Trade groups pledge to resolve 5G issue in aviation

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There has been acrimony over the pending deployment of 5G wireless broadband networks by AT&T and Verizon in a higher frequency range than had previously been allowed.
There has been acrimony over the pending deployment of 5G wireless broadband networks by AT&T and Verizon in a higher frequency range than had previously been allowed. Photo Credit: 24Novembers/Shutterstock

Trade groups -- representing airlines and aerospace manufacturers on one side and WiFi providers on the other --have pledged to work together to resolve a dispute over the rollout of new-generation 5G cellular technology. 

"We are pleased that after productive discussions, we will be working together to share the available data from all parties to identify the specific areas of concern for aviation," reads a joint statement issued Wednesday by Airlines for America (A4A), the Aerospace Industries Association (AIA) and CTIA, which represents WiFi providers, including AT&T and Verizon. 

The statement follows months of heightening acrimony over the pending deployment of 5G wireless broadband networks by AT&T and Verizon in a higher frequency range, known as the C-Band spectrum, than had previously been allowed. 

The Federal Communications Commission auctioned off the newly allowed C-Band frequencies last February over objections from airlines and other aircraft operators, who fear that such deployments will interfere with aircraft radio altimeters.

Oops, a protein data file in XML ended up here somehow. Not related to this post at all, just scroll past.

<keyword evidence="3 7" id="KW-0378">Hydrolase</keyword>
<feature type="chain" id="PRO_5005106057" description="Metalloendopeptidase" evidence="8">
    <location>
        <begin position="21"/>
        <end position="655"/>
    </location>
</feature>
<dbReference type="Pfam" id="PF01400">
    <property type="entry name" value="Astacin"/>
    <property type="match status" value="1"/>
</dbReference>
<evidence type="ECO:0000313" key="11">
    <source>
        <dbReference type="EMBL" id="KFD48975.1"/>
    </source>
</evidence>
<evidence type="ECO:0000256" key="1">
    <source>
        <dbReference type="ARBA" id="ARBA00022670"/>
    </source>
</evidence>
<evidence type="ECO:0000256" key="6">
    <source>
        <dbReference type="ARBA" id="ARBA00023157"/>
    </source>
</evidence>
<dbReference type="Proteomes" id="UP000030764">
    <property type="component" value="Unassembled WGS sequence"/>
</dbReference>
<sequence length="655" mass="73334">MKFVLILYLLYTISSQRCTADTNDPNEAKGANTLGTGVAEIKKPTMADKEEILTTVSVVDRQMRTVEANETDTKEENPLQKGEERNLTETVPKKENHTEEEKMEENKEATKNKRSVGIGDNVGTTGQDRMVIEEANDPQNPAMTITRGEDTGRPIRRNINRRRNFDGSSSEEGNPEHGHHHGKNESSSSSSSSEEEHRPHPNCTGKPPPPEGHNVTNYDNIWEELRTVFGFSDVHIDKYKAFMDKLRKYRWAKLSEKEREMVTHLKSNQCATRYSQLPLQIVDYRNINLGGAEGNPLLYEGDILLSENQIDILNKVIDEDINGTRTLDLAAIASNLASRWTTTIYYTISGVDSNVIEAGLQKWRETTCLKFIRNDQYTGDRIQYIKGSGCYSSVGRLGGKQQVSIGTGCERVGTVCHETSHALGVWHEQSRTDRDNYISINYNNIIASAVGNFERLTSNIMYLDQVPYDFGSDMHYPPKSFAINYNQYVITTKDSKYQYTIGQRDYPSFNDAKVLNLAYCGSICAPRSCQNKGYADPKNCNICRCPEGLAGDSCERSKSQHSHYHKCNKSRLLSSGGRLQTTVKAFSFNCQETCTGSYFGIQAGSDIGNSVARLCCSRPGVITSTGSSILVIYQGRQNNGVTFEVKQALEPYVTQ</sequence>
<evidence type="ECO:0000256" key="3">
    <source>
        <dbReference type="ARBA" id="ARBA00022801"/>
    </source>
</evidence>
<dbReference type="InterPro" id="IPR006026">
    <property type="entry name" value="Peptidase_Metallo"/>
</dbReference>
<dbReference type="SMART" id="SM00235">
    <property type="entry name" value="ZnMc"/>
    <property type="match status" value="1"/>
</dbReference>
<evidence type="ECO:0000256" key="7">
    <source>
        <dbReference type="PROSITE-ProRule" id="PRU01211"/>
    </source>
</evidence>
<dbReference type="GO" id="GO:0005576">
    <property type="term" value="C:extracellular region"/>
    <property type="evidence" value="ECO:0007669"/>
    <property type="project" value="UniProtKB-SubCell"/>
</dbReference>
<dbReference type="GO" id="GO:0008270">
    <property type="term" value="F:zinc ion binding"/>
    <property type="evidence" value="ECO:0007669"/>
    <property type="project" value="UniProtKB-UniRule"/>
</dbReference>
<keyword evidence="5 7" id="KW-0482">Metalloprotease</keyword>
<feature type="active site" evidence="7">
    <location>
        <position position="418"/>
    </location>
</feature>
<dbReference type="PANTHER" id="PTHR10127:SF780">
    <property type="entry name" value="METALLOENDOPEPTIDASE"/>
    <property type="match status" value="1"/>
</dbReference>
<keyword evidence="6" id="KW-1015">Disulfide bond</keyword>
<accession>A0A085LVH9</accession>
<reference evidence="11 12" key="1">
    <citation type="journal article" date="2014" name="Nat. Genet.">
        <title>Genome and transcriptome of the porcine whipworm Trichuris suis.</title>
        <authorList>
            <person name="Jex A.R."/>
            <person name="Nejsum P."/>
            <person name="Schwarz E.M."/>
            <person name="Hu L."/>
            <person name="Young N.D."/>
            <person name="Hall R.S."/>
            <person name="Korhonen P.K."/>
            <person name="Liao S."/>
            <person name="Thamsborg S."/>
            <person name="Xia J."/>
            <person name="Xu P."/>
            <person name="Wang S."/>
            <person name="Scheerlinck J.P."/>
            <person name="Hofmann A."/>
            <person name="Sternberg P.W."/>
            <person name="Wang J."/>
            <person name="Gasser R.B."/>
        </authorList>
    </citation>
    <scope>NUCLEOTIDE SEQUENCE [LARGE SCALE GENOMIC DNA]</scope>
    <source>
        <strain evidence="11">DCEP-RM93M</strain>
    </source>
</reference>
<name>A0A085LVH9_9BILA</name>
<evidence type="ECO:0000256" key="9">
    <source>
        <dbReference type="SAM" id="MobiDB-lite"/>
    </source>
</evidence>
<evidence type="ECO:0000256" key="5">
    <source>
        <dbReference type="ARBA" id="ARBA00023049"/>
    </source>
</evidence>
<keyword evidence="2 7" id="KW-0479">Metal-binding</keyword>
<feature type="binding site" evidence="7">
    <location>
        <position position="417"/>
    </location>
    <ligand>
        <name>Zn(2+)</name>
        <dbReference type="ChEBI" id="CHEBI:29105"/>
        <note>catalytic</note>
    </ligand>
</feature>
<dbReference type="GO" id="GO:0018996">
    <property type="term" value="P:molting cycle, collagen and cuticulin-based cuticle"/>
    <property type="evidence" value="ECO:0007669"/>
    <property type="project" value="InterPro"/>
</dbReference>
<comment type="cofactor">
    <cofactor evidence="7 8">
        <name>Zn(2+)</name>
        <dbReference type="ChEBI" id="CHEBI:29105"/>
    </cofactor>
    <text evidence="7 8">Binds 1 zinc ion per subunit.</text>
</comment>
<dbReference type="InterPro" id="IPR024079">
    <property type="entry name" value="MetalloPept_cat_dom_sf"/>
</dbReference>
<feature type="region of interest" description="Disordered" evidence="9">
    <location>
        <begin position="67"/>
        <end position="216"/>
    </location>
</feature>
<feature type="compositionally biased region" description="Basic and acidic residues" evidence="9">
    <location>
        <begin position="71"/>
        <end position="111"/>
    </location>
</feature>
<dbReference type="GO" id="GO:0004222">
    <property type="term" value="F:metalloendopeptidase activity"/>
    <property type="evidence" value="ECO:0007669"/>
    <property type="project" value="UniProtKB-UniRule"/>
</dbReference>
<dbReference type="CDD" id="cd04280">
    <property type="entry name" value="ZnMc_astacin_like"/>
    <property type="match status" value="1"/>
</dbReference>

Altimeters are used primarily to measure a plane's distance from the ground when flying at altitudes of approximately 2,500 feet and below. Interference would affect landing safety in poor light conditions and could lead to numerous flight diversions. 

On Dec. 7, with the scheduled Jan. 5 C-Band deployment date approaching, the FAA issued an airworthiness directive that would prohibit airlines from performing approach and landing procedures that require the use of radio altimeters at airports that are close enough to C-Band base stations for flight operations to be impacted by interference.

Prohibitions could be placed on instrument landing system approaches and the use of enhanced flight vision systems for runway touchdown, among other procedures. 

The FAA had not determined which airports would be impacted by the directive, but said it would use data provided by communications companies to make those determinations and then issue formal Notices to Airmen as necessary. 

In their joint statement Wednesday, A4A, AIA and CTIA said technical experts from both industries will now work toward a solution on the issue in coordination with the FAA and the FCC.

"Our belief is that by working collaboratively in good faith on a data-driven solution, we can achieve our shared goal of deploying 5G while preserving aviation safety," the groups said. 

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